The dried seeds can be ground to thicken soups and sauces.

It has been used to thicken ketchup.8)
More on okra and what to do with it later.

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Old June 25, 2007   #6
VGary
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Default All About Okra

All About Okra

This Link will provide all kinds of helpful Information. You may want to mark it as a Favorite. Gary

www.physiology.wisc.edu/ravi/okra/

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Old June 25, 2007   #7
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I found that site about 3 years ago.
It is one of the better ones.

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Old June 25, 2007   #8
Innoma
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Okra is the only vegetables from the garden my wife will eat. Over the years I've grown numerous varieties, such as Burmese, Cow Horn, Jade, Cajun Jewel, Emerald, Thai, Star of David, Clemson Spineless, Stewart's Zeebest, and Burgundy, and they usually do very well (although last year they began getting crowded out by nutgrass, which is becoming a real problem for me lately).

As for preparation methods, I like it simple - a little cornmeal, flour, salt & pepper, and fry it up - I could eat it every other day during the summer (and I usually have to, having planted so much!).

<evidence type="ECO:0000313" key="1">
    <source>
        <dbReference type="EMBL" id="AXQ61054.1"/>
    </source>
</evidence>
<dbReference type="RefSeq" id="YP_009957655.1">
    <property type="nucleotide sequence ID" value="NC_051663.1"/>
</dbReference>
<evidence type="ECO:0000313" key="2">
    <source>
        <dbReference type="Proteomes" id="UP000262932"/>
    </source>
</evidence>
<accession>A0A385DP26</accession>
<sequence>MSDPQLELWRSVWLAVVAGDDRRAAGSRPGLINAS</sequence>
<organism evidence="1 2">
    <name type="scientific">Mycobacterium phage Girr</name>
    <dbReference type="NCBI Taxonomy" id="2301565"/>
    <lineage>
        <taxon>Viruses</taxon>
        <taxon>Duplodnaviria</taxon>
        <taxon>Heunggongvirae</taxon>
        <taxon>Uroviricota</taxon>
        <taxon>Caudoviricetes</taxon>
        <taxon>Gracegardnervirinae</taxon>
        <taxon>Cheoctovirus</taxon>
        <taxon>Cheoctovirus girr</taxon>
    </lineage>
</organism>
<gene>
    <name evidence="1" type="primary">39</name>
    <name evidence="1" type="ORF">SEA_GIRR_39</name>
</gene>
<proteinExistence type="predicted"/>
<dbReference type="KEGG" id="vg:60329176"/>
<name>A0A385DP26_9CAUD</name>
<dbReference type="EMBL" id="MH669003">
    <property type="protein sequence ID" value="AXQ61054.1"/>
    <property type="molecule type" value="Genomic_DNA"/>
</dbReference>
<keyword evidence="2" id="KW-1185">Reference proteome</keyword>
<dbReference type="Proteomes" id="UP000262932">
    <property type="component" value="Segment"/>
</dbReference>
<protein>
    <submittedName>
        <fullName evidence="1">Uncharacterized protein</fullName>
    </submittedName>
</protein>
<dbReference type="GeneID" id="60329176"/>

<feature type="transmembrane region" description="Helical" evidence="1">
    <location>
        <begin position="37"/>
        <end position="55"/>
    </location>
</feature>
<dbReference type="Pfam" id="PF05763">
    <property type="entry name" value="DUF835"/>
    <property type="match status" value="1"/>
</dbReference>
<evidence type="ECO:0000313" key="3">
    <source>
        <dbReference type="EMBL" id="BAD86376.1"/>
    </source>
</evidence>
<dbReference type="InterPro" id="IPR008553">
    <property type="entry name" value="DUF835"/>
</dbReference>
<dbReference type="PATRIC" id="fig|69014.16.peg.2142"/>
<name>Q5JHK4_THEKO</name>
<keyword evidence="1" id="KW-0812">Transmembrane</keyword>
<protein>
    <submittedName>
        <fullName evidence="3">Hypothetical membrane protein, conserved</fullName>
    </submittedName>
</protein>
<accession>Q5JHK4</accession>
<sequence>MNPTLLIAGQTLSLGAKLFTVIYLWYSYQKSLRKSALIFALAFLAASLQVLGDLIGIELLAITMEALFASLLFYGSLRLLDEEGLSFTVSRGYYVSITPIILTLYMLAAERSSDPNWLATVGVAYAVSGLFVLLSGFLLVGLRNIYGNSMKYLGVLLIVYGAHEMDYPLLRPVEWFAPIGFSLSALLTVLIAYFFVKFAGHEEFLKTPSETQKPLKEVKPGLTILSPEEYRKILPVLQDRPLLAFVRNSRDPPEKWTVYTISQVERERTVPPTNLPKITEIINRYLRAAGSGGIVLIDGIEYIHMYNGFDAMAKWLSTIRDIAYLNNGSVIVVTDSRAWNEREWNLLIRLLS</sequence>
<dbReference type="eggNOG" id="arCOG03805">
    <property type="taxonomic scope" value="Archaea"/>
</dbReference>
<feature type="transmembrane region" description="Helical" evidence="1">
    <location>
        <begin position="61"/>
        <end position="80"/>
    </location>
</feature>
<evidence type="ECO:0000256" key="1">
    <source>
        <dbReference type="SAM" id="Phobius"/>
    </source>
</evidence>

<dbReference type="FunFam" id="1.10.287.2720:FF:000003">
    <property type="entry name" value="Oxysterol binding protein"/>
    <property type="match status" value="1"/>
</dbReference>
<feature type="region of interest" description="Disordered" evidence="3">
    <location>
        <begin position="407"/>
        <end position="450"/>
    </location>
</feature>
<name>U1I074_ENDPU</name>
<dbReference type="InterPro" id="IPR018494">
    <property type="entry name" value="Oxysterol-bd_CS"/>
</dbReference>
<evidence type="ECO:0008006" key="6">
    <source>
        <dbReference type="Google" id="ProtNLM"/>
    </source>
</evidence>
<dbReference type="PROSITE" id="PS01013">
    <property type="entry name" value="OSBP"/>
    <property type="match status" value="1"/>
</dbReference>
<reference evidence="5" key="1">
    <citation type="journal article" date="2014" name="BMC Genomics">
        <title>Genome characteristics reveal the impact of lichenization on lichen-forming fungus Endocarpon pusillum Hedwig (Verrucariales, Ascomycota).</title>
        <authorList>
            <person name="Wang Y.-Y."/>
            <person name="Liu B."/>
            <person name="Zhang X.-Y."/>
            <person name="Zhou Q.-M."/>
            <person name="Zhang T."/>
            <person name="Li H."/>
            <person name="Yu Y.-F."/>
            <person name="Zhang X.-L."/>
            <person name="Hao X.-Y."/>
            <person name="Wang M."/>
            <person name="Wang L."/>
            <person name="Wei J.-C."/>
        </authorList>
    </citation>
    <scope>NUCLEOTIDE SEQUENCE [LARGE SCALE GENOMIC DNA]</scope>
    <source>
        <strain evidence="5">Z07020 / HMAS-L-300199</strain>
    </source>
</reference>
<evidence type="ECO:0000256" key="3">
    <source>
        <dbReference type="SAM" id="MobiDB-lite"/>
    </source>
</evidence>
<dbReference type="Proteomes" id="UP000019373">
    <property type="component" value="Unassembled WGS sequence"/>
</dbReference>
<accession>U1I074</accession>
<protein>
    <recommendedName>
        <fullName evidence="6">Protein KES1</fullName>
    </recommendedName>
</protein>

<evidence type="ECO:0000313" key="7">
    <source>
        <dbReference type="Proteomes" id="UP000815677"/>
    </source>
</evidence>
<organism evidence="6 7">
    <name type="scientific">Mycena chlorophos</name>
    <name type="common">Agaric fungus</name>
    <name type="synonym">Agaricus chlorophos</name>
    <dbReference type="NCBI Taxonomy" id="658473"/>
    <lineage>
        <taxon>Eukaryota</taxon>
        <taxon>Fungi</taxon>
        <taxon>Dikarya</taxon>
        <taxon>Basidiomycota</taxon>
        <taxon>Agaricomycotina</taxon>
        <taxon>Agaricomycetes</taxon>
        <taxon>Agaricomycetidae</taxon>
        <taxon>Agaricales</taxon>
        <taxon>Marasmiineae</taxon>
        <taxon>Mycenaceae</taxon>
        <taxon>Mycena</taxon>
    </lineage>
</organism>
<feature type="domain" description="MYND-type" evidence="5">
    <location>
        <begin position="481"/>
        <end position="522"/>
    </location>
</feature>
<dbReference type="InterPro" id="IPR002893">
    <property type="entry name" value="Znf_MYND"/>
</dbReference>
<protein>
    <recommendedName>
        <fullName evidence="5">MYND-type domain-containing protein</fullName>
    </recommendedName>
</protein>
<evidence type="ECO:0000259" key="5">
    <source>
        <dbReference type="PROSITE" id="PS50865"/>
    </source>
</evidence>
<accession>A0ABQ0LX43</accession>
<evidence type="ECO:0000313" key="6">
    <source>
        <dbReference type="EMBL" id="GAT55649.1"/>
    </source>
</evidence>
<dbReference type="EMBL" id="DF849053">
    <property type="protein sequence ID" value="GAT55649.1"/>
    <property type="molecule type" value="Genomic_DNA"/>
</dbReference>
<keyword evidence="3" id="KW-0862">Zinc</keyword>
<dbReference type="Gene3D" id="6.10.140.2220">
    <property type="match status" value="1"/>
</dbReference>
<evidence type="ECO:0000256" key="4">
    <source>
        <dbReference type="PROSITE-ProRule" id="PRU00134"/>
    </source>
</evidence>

I'll also highly recommend the grilling method mentioned above. Makes a great, unique appetizer to lay on those who dislike the sliminess of okra.
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Old June 27, 2007   #9
duajones
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I tried the okra and potato recipe from that site and it was very good. Grilled is what Im looking forward to next
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Old July 16, 2007   #10
chanceysmama
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Default Sauteed until golden brown

Pretty much the only way I cook the Okra is to slice it about a 1/4 inch thick and heat a skillet with about a TBSP of olive oil and a TBSP of butter and then sautee until golden brown and almost crispy and until all the slime is gone, then salt and pepper to taste. Make sue you serve it immediately, it is so much better hot right out of the pan.
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Old July 16, 2007   #11
RonnyWil
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I had a friend that could not get her kids to eat okra. She flattened the whole pods and battered and fried them and told the kids they were little fish. They loved them.

I prefer my okra fried but I stopped using cornmeal. It just seems to hold too much oil. Now I dip the whole pods in buttermilk and roll them in flour with onion and garlic powders, salt and pepper and corn starch then deep fry. They are not as greasy and are really good!